This post contains references to products from one or more of our advertisers. We may receive compensation when you click on links to those products. For an explanation of our Advertising Policy, visit this page.

It was a big week in airline news with Delta’s announcement that they’re going to fundamentally change the way that flyers earn SkyMiles and, potentially, the way that we redeem them. I’ve been receiving a lot of questions about Delta and its alliance with Alaska.

TPG Reader Josh asked on Twitter:

@thepointsguy Question – how does Alaska Airlines make money if I fly AA, DL and BA, then credit my miles to them and redeem with them?”

And TPG reader Ashker asked on Facebook:

“I am a Delta Platinum Medallion and currently earn 2X miles the distance flown. After today’s announcement from Delta, I’m thinking about depositing my miles into Alaska MileagePlan instead, where I don’t have any status. So, would I be earning 1X mile there or 2X miles?

Also, is it possible to earn Qualifying miles in one airlines (e.g Delta) and redeemable miles in another partner (e.g. Alaska)?”

With all the negative news from Delta lately, including award chart devaluations, hacking away at elite benefits, and more restrictive lounge access policies, one of the pieces of advice I’ve shared a lot lately is that you can still fly Delta but bank your miles to its partner, Alaska Airlines.

So first to answer Josh’s question. When you pay one airline for your ticket but bank the miles to a partner, the airline you actually pay/fly must pay their partner for the miles you bank. Alaska members will redeem for Delta flights, Delta members redeem for Alaska, and at the end of the year, if there’s a disproportionate balance there’s a cash settlement between the two airlines. However, the price they pay for miles is not remotely the same price we pay for miles. Airlines mutually agree upon a price so that each partner is making money when the other is banking miles, and vice versa.

Bank your Delta miles to Alaska.

As for whether or not you can transfer your Delta SkyMiles into Alaska miles, the simple answer is no. Generally, you can’t transfer your existing miles with one program into another mileage or point currency without doing so at a horrible transfer rate. They’ll certainly allow you to switch, but you’ll get nailed on the conversions. This is why you need to be informed about different mileage programs, and carefully consider which program will give you the most value when deciding where to bank your miles.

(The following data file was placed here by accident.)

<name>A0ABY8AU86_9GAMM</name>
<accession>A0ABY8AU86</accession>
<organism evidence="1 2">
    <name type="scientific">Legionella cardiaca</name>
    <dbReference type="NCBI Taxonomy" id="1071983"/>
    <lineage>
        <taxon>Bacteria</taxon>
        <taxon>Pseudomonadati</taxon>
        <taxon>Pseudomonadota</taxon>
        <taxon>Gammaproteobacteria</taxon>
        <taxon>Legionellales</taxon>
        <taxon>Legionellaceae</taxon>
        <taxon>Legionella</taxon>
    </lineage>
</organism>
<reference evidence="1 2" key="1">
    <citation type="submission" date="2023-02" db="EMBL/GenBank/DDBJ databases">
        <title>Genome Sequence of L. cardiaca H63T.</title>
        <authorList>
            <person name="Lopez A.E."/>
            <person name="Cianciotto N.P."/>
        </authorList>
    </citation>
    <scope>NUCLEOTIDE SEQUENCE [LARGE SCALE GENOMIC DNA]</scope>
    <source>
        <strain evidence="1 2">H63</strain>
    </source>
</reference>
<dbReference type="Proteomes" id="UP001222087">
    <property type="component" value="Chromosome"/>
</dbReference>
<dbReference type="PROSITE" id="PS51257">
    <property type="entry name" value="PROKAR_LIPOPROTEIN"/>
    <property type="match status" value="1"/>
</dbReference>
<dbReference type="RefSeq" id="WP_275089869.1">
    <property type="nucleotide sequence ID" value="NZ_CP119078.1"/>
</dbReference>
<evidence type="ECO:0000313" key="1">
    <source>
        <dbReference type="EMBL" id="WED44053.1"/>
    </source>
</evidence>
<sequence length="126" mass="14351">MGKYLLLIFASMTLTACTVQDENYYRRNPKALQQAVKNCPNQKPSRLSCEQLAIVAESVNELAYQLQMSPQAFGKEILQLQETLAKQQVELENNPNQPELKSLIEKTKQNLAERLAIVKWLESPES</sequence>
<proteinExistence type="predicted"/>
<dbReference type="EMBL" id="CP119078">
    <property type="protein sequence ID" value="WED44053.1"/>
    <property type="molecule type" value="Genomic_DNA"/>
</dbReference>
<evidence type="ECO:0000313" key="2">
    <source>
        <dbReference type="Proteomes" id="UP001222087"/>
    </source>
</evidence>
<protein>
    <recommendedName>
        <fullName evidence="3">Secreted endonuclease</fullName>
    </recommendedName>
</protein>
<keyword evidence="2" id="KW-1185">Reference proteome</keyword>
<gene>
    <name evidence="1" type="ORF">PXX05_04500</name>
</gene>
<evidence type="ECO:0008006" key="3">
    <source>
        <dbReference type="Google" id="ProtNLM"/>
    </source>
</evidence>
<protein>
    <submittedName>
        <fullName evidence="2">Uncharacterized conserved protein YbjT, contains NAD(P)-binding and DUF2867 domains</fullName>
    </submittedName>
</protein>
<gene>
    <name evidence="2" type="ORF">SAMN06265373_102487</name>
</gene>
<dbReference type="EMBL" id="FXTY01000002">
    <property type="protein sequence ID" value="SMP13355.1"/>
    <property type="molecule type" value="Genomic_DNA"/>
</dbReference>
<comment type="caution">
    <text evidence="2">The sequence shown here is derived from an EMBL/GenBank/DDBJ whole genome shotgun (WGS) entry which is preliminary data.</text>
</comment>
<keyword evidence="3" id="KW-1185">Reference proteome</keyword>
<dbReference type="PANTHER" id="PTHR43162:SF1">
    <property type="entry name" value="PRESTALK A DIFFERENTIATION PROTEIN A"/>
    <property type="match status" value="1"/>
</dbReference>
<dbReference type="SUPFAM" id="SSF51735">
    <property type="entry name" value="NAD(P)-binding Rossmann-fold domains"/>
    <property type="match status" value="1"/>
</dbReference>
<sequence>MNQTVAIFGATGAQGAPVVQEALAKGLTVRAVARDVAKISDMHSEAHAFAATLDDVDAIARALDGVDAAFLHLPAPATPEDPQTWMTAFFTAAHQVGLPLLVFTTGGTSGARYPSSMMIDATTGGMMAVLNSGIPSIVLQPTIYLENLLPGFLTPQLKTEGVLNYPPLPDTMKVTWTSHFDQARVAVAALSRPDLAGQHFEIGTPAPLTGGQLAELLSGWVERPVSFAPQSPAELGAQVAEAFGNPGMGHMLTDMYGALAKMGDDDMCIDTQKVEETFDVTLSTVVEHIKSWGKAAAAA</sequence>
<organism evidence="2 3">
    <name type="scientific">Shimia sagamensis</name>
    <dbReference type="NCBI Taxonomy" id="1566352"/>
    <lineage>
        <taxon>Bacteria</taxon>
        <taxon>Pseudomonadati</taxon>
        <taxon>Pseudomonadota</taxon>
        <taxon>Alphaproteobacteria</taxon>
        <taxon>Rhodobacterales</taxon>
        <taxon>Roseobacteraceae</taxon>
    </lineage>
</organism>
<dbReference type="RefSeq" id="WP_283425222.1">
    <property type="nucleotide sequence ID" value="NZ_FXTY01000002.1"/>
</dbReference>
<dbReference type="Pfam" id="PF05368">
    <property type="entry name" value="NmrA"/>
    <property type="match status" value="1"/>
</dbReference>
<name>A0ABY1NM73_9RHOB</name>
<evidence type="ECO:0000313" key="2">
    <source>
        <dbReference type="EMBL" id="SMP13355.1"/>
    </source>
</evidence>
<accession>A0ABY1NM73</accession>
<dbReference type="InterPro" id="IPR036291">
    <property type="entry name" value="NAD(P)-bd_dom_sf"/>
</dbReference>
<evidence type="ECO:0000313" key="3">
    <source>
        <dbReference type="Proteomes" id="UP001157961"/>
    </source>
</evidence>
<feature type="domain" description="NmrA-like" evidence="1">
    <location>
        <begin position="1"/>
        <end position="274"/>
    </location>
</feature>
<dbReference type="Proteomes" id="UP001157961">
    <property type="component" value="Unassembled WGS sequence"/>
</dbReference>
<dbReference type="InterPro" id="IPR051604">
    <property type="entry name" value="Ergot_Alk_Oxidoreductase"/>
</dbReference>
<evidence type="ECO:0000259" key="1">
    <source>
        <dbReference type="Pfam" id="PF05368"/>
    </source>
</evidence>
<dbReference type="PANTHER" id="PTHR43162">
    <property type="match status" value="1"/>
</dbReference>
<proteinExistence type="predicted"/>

Let me know if you have any other questions by messaging me on FacebookTweeting me or emailing me at

Chase Sapphire Preferred® Card

With great transfer partners like United and Hyatt, 2x points on travel & dining and a 50,000 point sign up bonus, the Chase Sapphire Preferred is a great card for those looking to get into the points and miles game.

Apply Now
More Things to Know
  • Earn 50,000 bonus points after you spend $4,000 on purchases in the first 3 months from account opening. That's $625 toward travel when you redeem through Chase Ultimate Rewards®
  • Named Best Credit Card for Flexible Travel Redemption - Kiplinger's Personal Finance, July 2016
  • 2X points on travel and dining at restaurants worldwide & 1 point per dollar spent on all other purchases.
  • Earn 5,000 bonus points after you add the first authorized user and make a purchase in the first 3 months from account opening
  • No foreign transaction fees
  • 1:1 point transfer to leading airline and hotel loyalty programs
  • Get 25% more value when you redeem for airfare, hotels, car rentals and cruises through Chase Ultimate Rewards. For example, 50,000 points are worth $625 toward travel
  • No blackout dates or travel restrictions - as long as there's a seat on the flight, you can book it through Chase Ultimate Rewards
Intro APR on Purchases
Regular APR
16.49% - 23.49% Variable
Annual Fee
Introductory Annual Fee of $0 the first year, then $95
Balance Transfer Fee
Recommended Credit
Excellent Credit

Editorial Disclaimer: Opinions expressed here are author’s alone, not those of any bank, credit card issuer, airlines or hotel chain, and have not been reviewed, approved or otherwise endorsed by any of these entities.

Disclaimer: The responses below are not provided or commissioned by the bank advertiser. Responses have not been reviewed, approved or otherwise endorsed by the bank advertiser. It is not the bank advertiser’s responsibility to ensure all posts and/or questions are answered.